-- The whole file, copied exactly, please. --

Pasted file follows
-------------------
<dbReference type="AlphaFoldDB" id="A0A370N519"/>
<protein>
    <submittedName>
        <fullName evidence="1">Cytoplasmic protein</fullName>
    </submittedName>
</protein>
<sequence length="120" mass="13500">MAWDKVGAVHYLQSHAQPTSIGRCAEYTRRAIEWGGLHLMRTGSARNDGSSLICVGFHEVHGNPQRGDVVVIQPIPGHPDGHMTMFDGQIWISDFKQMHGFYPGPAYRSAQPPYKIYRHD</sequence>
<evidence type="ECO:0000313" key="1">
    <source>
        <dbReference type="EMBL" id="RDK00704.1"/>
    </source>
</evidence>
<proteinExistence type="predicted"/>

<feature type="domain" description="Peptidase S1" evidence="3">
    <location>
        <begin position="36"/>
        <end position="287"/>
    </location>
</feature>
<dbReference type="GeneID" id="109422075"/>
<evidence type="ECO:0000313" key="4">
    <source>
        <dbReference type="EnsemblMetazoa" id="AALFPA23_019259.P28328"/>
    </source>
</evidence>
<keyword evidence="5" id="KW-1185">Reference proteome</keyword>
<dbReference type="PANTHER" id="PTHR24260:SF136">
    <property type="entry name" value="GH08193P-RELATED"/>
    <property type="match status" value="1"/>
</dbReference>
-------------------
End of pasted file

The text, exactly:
<dbReference type="AlphaFoldDB" id="A0A370N519"/>
<protein>
    <submittedName>
        <fullName evidence="1">Cytoplasmic protein</fullName>
    </submittedName>
</protein>
<sequence length="120" mass="13500">MAWDKVGAVHYLQSHAQPTSIGRCAEYTRRAIEWGGLHLMRTGSARNDGSSLICVGFHEVHGNPQRGDVVVIQPIPGHPDGHMTMFDGQIWISDFKQMHGFYPGPAYRSAQPPYKIYRHD</sequence>
<evidence type="ECO:0000313" key="1">
    <source>
        <dbReference type="EMBL" id="RDK00704.1"/>
    </source>
</evidence>
<proteinExistence type="predicted"/>

<feature type="domain" description="Peptidase S1" evidence="3">
    <location>
        <begin position="36"/>
        <end position="287"/>
    </location>
</feature>
<dbReference type="GeneID" id="109422075"/>
<evidence type="ECO:0000313" key="4">
    <source>
        <dbReference type="EnsemblMetazoa" id="AALFPA23_019259.P28328"/>
    </source>
</evidence>
<keyword evidence="5" id="KW-1185">Reference proteome</keyword>
<dbReference type="PANTHER" id="PTHR24260:SF136">
    <property type="entry name" value="GH08193P-RELATED"/>
    <property type="match status" value="1"/>
</dbReference>